When I turned five my parents adopted another daughter from the Philippines. I had a secret hope that having another brown baby in our family might help me feel less alone but I quickly discovered she would be completely the opposite to me. This extremely cute and bubbly toddler, even to this day, will often be at the centre of any social gathering filling the room with laughter, whereas I still struggle with an unfortunate combination of social anxiety and self doubt. When I use to run to my sister’s room in tears needing someone to talk with about my adoption struggles, she would leave the room before I could finish a sentence or just silently glare at me with a blank expression. It wasn’t until recently that I realised this inability of others to just sit and be with me in my time of need, led to me developing a fear of reaching out to other people including other adoptees because of fearing further rejection and abandonment.
So, over the course of time, and as I do more of my own journey I have learnt to be braver and to fear failure and rejection in the right way. I started to turn up to adoption gatherings and wanted to become more involved behind the scenes with Intercountry Adoptive Families of Queensland (IAFQ) and International Adoption Day. Through this support group I’ve met some beautiful adoptive families and incredible adoptees. I’ve found encouragement and hope in the connection with other people who know by experience what it is like to loose family and friends because they simply do not understand the indescribable difficulties of adoption.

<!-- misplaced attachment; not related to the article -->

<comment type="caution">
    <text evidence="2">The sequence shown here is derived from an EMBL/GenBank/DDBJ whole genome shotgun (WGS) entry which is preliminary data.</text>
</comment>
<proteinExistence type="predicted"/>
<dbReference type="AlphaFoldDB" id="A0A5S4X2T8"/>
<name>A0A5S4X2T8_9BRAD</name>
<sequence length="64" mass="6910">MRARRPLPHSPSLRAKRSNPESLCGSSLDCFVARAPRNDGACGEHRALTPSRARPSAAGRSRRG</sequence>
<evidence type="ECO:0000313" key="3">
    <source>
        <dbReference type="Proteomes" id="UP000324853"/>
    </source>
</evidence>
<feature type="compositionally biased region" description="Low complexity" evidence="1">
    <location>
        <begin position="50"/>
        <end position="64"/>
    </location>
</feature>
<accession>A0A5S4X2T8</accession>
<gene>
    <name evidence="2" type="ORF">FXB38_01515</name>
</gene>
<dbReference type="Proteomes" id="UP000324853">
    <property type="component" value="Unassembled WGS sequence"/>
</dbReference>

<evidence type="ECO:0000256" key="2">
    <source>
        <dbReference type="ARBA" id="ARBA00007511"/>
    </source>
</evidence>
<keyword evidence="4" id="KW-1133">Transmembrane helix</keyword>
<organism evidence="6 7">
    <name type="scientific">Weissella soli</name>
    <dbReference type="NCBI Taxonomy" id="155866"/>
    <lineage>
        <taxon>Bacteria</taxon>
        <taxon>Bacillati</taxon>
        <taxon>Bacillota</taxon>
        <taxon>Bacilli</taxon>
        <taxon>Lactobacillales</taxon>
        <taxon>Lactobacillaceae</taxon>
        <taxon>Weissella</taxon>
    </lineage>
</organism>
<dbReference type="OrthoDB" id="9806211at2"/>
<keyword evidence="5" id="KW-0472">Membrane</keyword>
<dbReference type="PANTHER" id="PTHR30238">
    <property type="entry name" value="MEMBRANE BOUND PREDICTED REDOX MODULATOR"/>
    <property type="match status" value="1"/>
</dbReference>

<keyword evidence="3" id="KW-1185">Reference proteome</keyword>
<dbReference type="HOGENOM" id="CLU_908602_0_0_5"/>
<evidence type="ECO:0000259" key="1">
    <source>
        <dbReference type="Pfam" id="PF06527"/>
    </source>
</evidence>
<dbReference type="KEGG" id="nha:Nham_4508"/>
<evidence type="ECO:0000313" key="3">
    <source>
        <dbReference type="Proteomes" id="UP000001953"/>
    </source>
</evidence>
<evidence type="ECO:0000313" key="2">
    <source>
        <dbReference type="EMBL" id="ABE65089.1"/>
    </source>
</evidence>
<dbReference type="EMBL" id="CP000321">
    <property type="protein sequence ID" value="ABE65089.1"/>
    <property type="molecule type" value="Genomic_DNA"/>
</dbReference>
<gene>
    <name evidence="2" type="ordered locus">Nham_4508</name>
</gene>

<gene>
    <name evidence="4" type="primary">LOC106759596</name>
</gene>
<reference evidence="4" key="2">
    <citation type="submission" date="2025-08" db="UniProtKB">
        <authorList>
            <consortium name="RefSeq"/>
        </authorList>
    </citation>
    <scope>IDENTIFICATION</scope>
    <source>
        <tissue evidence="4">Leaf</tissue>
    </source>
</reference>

As I continued to push the boundaries of my comfort zone I connected in with ICAV and formed wonderful friendships with Lynelle, Lan and other incredible adoptees. Now I can attend adoptee support groups without feeling petrified of finally being seen and heard for who I am. It’s been liberating to be authentic me, to own my imperfections, flaws and quirks, as I continue to piece my identity together.